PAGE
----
I have been exceedingly blessed to have only happy memories. Sure, I remember hard seasons of life, like my first year of marriage, and I remember unhappy seasons of life, like when I had an identity crisis after Coralie was born, but the vast majority of my memories are happy. Even stages that are supposed to be full of heartache and difficulty (like the teen years) are only remembered in terms of how much my parents fought for me to make wise decisions and how much love there was in our home. Yes, I am sure there were many fights and I know there were many tears, and I am sure my histrionics made my parents want to send me away, but that’s not what I remember.
If all goes as things should, I will be bringing my third daughter home in a few weeks. My time as a mother of two little ones is quickly coming to a close. Yes, the days are so very long, but the years have flown by.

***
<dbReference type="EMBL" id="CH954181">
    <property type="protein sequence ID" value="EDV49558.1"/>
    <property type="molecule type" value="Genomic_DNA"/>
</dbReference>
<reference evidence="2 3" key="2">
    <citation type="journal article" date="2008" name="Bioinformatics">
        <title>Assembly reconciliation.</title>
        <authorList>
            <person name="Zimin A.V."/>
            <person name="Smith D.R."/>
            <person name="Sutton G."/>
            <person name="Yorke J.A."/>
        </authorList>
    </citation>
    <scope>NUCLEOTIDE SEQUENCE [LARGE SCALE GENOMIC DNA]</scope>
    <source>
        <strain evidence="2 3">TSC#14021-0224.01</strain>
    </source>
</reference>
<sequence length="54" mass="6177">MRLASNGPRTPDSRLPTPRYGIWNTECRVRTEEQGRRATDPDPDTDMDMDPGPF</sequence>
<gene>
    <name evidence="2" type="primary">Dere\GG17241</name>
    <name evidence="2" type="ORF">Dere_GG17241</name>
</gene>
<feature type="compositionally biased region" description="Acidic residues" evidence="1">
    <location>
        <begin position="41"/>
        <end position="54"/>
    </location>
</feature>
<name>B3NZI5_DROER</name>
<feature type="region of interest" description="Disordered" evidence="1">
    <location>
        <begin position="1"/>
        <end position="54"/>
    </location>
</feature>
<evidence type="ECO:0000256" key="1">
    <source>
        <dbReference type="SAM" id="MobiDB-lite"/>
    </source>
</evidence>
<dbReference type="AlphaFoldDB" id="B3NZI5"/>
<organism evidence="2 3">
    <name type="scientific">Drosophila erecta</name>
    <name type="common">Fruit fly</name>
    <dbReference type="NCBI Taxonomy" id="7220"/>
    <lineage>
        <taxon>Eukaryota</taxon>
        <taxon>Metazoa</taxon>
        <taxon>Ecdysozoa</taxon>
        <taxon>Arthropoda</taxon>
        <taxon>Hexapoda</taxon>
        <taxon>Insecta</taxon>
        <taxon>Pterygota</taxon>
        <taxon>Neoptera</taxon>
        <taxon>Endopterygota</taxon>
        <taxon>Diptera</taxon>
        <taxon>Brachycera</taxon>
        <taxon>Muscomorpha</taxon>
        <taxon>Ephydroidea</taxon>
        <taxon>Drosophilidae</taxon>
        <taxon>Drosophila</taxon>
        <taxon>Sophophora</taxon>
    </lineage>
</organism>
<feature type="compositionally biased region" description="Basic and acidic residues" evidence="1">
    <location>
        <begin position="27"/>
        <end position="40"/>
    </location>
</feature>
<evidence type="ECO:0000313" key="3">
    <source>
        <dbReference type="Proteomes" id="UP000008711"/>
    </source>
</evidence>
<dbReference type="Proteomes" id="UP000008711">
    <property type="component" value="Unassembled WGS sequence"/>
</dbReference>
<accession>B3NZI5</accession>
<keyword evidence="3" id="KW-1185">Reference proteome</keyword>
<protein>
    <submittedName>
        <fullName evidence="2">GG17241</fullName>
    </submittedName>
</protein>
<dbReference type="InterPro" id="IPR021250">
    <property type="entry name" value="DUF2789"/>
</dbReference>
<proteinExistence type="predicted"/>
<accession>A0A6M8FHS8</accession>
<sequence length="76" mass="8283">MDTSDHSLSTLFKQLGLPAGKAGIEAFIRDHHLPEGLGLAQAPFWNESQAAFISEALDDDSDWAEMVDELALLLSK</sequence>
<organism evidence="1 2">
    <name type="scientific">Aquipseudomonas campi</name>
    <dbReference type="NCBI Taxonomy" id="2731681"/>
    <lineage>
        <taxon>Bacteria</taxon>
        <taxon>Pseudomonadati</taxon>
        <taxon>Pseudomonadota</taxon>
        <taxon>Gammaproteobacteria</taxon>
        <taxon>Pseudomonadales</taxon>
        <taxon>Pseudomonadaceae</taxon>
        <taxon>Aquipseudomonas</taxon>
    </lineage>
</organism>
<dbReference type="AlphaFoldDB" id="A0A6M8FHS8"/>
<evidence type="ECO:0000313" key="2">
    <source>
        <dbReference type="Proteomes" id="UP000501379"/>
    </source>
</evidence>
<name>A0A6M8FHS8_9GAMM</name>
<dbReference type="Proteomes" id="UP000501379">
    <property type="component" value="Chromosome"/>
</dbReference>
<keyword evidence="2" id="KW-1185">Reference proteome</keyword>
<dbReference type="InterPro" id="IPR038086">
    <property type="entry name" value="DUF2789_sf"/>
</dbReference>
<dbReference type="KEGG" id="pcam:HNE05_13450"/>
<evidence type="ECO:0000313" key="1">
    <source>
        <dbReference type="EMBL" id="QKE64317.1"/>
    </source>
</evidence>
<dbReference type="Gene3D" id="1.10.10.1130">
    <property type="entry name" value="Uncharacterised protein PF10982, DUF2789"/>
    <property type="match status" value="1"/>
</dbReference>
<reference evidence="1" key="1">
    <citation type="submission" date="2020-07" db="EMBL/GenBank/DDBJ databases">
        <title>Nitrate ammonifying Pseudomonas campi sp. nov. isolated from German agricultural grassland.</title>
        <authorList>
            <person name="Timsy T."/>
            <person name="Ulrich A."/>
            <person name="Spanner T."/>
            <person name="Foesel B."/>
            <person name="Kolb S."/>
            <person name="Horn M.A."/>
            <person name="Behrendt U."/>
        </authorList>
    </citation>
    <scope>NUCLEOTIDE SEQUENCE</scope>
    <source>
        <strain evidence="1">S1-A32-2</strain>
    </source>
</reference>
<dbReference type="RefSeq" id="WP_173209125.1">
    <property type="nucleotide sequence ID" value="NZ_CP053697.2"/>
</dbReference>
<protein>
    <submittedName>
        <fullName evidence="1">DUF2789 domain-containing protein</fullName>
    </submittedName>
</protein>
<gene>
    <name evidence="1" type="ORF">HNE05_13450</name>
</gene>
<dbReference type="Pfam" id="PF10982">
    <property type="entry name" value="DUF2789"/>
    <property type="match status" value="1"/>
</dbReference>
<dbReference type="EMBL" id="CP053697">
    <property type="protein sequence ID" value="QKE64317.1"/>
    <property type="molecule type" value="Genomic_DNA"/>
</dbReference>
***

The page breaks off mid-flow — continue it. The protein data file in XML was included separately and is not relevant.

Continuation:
These are some of the memories I have.

The day I became a mother
 The day I became a mother of two
The day my babies became sisters
Sisters becoming friends
Dress up days
Bedtime snuggles
 Time at the lake
Many, many trips to the zoo with my girls
 Morning toy time
 My Mads Cat
My eternal Fairy Princess Coralie

And most recently, these (with credit going to Angela Kleinsasser Photography and Design):
 Best Friends Forever
 The wild, nonverbal, precocious Madeline
 The sweet, smart, very verbal Coralie
 No, they're not always picture perfect, but they're MINE
My cup overflows

Tuesday, May 8, 2012

It's never my fault

This tricky little convenient tool called the iPad caused me to delete my post on The 19th Wife. And also to delete another "musing" I had written on how much I loathe cliches. I, in all my blogging wisdom, didn't save copies of those posts anywhere else, so now they are totally gone.

I am sure you are heartbroken. And also mad at the iPad like I am.

And to add salt (?) to the wound, I have no musings cooking in my head right now to replace those posts. All I am thinking about these days is how to take a quick nap when my girls are awake, how to take a nap when my girls are resting, and how to keep Ryan up until 11 or so at night when I become tired again.